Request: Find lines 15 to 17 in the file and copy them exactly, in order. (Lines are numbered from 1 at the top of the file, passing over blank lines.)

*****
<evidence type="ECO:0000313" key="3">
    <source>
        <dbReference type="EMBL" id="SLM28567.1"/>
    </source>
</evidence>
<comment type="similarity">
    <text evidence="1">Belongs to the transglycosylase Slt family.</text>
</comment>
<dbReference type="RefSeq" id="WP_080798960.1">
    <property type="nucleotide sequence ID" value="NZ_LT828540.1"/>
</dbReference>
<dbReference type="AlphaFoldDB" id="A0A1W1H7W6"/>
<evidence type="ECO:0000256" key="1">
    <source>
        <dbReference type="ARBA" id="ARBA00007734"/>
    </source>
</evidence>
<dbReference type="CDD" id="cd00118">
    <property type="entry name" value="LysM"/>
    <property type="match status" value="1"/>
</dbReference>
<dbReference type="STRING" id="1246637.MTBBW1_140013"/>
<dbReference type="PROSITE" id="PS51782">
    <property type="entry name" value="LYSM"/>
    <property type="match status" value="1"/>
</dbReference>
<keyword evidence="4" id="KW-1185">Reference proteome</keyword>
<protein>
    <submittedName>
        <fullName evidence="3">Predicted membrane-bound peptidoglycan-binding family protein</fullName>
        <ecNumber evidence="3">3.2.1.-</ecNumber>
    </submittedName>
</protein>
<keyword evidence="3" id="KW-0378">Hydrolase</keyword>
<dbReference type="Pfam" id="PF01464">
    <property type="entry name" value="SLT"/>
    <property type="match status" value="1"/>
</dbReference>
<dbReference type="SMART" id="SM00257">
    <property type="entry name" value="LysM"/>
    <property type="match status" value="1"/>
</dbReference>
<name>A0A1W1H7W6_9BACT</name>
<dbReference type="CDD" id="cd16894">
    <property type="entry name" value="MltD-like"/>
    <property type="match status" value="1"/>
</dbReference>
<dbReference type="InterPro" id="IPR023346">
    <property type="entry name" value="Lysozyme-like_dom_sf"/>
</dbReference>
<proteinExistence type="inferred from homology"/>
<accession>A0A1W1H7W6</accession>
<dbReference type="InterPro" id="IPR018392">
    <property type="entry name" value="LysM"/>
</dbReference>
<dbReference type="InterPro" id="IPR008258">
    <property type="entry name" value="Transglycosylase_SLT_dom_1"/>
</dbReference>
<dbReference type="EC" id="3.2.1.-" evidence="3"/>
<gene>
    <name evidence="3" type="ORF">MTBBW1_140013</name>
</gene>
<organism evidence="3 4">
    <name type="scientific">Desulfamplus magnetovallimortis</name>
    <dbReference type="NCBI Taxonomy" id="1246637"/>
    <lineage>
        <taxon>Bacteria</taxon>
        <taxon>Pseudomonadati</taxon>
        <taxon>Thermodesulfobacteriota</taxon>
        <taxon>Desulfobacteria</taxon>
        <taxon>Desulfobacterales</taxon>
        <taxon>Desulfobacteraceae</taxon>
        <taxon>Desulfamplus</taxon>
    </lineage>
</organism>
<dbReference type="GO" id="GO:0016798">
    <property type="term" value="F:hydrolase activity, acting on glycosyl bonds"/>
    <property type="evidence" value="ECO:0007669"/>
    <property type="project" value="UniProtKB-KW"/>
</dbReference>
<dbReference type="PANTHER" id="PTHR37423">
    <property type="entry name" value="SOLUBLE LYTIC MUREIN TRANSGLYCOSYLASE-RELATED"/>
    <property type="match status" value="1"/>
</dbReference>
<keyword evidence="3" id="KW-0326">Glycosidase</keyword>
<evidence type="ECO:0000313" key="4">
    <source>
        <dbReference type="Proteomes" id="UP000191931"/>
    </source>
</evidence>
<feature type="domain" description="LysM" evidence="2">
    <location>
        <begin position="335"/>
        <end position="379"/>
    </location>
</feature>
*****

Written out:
        <dbReference type="ARBA" id="ARBA00007734"/>
    </source>
</evidence>